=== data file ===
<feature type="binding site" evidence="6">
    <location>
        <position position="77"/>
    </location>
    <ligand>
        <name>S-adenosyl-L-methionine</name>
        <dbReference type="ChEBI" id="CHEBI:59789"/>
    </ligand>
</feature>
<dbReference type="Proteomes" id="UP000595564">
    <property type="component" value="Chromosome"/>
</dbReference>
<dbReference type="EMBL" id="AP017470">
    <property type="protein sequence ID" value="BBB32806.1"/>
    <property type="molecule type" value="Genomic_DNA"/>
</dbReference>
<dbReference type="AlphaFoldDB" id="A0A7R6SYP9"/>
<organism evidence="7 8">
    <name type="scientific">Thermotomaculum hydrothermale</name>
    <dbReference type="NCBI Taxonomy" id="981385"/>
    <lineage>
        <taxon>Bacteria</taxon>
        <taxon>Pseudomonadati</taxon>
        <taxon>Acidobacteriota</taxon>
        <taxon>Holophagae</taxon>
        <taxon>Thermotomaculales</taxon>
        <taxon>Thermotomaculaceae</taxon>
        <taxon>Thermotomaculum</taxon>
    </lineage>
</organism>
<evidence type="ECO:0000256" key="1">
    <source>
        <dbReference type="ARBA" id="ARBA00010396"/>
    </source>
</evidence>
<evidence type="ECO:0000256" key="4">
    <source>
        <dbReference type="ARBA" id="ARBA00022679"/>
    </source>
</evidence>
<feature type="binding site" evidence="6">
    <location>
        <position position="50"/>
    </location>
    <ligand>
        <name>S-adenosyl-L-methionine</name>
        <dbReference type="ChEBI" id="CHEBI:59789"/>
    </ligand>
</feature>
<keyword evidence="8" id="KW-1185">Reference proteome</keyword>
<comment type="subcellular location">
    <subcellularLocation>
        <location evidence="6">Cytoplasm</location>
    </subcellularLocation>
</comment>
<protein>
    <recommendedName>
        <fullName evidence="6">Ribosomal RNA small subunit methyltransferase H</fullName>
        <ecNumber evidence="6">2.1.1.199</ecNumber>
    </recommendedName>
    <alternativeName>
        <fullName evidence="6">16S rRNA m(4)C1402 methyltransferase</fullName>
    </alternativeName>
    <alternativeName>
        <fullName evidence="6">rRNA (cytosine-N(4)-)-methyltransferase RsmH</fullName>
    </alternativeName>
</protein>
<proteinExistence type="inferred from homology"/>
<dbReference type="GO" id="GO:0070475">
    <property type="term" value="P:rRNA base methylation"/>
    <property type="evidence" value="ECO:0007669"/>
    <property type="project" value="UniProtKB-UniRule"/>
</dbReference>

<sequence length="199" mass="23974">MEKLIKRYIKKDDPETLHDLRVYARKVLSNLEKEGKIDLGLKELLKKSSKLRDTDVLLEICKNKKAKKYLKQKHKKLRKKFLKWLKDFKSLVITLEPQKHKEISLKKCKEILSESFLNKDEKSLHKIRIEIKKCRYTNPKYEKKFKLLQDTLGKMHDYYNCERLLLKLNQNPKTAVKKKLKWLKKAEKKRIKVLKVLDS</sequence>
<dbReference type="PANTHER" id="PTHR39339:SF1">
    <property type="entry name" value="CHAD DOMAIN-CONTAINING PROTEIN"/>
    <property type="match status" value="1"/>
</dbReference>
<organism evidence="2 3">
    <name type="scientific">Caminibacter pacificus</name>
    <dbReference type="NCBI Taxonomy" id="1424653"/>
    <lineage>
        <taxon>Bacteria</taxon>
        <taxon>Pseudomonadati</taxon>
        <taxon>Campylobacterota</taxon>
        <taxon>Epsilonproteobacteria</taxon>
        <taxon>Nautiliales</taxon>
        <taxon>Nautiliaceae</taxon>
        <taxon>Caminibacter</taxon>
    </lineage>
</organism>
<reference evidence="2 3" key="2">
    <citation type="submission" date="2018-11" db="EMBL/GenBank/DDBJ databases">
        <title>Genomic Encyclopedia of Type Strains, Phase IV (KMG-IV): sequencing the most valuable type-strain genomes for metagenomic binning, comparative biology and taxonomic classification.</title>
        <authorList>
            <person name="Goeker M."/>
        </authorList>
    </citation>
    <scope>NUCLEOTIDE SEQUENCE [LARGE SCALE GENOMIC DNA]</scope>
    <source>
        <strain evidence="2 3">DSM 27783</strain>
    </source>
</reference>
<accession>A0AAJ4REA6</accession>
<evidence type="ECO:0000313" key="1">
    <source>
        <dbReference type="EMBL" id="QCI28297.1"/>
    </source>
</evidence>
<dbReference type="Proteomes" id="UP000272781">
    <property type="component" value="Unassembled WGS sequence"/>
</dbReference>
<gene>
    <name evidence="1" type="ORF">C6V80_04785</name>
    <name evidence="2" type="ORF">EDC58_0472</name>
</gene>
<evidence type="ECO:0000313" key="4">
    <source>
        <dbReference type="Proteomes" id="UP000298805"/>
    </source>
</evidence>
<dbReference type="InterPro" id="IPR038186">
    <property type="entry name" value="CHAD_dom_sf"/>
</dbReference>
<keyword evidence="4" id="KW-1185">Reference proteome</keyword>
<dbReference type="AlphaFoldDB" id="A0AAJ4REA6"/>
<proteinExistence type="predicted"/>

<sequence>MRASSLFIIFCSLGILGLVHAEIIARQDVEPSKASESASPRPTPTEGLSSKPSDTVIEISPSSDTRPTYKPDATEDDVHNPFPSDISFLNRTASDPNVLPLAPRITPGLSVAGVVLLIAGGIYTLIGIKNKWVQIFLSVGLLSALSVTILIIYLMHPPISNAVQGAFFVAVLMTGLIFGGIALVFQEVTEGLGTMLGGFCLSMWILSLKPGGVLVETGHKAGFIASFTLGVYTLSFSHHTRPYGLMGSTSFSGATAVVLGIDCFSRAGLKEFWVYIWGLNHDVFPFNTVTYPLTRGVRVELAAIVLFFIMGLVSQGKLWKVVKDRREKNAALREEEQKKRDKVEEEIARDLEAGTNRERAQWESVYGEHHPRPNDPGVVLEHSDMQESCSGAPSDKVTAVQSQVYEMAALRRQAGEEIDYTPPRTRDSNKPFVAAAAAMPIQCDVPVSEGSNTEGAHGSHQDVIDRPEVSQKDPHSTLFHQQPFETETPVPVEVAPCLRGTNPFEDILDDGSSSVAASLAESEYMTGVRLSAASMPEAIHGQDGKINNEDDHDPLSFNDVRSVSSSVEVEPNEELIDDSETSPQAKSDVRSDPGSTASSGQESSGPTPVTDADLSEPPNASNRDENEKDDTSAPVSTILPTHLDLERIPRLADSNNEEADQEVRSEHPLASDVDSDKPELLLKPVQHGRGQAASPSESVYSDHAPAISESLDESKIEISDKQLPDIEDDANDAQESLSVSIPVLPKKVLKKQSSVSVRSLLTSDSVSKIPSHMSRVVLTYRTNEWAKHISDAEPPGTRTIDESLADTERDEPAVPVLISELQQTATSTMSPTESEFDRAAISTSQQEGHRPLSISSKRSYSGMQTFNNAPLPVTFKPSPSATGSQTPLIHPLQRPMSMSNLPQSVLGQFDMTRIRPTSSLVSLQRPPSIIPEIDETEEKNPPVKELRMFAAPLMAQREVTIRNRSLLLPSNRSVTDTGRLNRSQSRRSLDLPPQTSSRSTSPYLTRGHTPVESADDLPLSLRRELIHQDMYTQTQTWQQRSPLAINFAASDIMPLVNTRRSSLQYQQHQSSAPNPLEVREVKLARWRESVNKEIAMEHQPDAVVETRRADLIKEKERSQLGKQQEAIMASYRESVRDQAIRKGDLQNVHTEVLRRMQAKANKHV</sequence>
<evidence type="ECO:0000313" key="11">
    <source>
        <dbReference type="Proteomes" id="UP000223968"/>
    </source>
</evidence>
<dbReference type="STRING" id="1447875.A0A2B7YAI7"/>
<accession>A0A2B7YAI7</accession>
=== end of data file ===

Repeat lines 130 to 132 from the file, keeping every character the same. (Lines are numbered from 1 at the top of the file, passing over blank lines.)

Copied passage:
    <source>
        <dbReference type="Proteomes" id="UP000223968"/>
    </source>